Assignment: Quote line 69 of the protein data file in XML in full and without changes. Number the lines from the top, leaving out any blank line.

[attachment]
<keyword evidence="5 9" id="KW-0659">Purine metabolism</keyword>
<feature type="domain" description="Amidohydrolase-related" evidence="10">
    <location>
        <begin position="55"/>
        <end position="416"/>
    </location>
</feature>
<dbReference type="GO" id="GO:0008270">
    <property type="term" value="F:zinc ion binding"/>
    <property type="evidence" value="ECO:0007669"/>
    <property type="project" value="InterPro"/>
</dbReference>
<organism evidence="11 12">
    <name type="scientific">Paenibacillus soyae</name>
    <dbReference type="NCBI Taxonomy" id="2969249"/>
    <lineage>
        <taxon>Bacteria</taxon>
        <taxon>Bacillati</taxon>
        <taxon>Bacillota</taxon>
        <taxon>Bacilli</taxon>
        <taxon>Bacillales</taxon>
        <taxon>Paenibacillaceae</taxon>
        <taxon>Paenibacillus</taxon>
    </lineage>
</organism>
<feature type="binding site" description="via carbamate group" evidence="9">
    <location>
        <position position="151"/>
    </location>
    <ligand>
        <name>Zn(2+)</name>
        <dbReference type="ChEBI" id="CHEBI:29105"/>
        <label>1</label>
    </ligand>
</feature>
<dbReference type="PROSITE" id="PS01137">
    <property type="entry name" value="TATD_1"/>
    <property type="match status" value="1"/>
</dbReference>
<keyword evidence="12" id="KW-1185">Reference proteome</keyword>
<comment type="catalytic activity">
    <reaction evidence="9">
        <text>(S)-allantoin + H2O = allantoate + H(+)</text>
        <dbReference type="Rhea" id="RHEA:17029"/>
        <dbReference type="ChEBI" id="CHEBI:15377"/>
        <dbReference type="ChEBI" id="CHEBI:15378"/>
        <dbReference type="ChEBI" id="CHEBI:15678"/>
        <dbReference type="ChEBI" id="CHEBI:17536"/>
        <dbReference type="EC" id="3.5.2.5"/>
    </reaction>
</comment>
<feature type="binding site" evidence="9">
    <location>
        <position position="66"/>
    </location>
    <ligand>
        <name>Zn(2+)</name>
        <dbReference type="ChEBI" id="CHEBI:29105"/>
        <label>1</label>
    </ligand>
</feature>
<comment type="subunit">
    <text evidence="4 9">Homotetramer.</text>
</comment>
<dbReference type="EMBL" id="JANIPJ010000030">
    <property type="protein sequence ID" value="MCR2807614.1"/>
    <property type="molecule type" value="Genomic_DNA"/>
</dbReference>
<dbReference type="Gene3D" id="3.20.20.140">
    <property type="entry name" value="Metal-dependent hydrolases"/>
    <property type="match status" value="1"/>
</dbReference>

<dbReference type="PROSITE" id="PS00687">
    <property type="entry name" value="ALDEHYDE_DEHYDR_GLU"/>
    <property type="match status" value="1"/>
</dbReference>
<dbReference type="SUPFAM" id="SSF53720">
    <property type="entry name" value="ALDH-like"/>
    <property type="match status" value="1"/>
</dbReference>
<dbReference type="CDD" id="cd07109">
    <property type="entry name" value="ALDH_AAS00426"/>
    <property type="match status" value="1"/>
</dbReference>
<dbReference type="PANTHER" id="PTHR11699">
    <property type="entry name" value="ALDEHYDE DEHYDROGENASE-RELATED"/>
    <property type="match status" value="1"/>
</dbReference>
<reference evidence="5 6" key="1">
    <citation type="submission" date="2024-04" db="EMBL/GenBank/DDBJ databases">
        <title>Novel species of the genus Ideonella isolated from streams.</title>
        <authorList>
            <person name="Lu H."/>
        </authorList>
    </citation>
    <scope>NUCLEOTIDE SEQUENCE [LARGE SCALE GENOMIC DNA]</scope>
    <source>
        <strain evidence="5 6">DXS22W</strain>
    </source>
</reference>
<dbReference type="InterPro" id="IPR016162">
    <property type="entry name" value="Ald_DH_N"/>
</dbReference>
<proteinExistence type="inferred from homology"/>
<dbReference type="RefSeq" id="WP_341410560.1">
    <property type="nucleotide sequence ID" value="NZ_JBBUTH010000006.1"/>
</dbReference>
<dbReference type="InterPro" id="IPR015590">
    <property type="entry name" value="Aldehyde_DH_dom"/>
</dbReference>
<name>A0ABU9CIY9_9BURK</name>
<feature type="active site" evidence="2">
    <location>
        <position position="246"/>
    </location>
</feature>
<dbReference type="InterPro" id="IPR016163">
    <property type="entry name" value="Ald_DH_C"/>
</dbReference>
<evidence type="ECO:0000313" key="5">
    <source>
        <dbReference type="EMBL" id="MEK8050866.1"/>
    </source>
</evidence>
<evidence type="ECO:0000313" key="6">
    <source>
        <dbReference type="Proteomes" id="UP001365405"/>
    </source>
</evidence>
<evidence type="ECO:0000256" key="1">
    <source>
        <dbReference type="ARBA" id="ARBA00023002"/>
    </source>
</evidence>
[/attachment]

<dbReference type="Gene3D" id="3.20.20.140">